1. . . . always think that professional development meetings are worthless, and that nothing can be gained from attending. Teachers do themselves no favors by behaving like their most apathetic students, and they would be foolish to think that administrators don’t take notice. I have heard of and seen teachers who text, doodle, e-mail, and watch movies, more concerned with any type of distraction than real engagement. They may very well learn nothing. Perhaps they could make much more productive use of their time. Still, not even feigning interest makes them look rude and arrogant—and no matter how many years they have under their belts, here’s a reality check: They’re never above learning something new. Never.

2. . . . assume that professional development days are all the support that’s offered or available to them. As in life, sometimes you need to be proactive and even a tad aggressive in seeking help. Don’t simply assume that help will always come to you. Try as they might, higher-ups can’t read your mind, nor can they always acknowledge your difficulties. If you need help, make an appointment with the respective administrator. If he or she is unhelpful or unresponsive, ask a colleague. If you’re both too busy during the day, find a time to meet after school or, dare I say it, over the weekend. If you’re still too busy, you need to reconsider your priorities or time-management skills—perhaps both. You should want to be the best teacher possible, and that means making some sacrifices, especially if you’re new to the profession. Trust me, it will pay off in the long run.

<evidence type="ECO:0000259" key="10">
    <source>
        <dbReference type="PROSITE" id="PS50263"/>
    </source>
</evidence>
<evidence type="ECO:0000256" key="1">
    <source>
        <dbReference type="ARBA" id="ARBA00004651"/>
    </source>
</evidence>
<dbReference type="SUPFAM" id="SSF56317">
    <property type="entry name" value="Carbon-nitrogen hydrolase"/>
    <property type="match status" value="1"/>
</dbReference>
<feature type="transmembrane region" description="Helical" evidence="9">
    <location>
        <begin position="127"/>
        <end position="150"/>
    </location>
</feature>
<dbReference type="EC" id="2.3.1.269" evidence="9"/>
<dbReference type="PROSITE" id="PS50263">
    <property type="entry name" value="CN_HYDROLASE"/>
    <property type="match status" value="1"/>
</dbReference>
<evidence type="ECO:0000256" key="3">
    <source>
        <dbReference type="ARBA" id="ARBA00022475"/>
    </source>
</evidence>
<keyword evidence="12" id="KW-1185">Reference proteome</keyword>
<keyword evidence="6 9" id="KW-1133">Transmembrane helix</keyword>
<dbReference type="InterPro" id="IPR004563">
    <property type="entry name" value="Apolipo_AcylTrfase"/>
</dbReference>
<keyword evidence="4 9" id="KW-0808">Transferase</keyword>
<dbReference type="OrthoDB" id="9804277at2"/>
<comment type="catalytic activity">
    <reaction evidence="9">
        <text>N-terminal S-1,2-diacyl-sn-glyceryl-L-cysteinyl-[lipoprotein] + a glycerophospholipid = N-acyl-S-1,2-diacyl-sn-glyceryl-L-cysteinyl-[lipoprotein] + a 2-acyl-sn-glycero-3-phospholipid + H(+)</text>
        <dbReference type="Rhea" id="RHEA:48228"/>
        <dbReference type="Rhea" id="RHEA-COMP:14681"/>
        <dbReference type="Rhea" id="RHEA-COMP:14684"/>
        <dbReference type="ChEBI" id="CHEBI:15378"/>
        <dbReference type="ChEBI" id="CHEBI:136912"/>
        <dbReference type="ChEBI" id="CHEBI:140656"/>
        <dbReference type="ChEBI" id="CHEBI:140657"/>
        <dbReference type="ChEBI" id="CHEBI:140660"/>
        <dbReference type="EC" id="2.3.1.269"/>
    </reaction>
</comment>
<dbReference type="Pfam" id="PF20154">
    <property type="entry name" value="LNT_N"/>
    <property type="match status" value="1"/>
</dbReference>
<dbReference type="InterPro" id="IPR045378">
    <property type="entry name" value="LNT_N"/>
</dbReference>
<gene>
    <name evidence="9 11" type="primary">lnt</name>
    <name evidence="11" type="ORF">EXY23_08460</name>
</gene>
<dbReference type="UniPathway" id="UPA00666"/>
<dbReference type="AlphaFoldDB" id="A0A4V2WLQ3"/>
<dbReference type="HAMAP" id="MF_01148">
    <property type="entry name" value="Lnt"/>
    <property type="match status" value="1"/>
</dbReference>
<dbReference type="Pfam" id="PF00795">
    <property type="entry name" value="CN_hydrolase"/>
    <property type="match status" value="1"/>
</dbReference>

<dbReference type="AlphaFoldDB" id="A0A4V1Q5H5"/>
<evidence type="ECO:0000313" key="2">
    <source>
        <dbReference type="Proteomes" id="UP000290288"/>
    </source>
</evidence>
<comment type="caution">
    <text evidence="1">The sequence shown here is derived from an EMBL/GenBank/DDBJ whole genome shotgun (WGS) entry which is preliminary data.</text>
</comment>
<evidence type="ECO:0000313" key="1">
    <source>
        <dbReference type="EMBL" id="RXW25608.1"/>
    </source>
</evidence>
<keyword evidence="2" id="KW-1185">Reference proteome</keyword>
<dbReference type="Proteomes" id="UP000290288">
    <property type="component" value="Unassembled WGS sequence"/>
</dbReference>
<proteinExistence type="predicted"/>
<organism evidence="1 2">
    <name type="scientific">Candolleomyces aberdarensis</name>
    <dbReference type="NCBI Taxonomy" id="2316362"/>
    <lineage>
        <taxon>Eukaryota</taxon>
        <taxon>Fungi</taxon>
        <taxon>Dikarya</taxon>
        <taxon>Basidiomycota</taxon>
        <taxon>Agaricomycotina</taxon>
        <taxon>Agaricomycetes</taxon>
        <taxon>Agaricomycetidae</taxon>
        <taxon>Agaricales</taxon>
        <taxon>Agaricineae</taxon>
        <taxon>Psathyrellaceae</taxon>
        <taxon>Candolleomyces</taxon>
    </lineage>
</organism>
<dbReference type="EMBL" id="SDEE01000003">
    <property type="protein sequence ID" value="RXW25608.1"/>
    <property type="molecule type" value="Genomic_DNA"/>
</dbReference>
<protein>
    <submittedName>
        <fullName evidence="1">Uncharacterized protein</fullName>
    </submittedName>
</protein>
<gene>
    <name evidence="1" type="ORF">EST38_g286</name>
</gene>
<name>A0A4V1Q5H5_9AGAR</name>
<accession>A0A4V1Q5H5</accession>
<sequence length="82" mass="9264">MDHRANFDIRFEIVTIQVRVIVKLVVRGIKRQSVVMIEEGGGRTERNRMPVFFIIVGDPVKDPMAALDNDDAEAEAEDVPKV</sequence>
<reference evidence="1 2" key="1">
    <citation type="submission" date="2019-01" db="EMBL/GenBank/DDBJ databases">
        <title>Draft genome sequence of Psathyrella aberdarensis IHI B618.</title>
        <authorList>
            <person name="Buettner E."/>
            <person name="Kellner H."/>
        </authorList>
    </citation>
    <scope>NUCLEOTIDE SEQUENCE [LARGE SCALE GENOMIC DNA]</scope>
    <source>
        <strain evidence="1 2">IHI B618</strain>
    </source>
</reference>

3. . . . complain rather than offer ways to improve professional development meetings. At most schools, walls have ears. Unless you’re very careful, whatever you say will eventually make its way back to an administrator. This almost always creates more damage than improvement. Be the wiser person by meeting with whoever oversees professional development. Politely express your feelings, but also offer ideas to advance your school’s professional development program. Administrators worth their salt will appreciate your honesty, as well as your interest in helping the school cultivate even better teachers.

How could professional development days be improved at your school? Toward that end, what roles should teachers and administrators play? Please share your thoughts in the comments section below.

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David Cutler is a dedicated independent school teacher at Brimmer and May School in Chestnut Hill, Massachusetts, where he teaches United States History, United States Government, and Journalism. He also serves as Assistant Boys Cross Country Coach. Cutler is proud to act as a Teacher of the Future for the National Association of Independent Schools. Occasionally, he also writes about education for Edutopia and The Atlantic. Cutler attended Brandeis University as an undergraduate with a major in History and minors in Latin American Studies and Journalism. He holds an M.A. in Comparative History, also from Brandeis.

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Guest Friday, 21 October 2016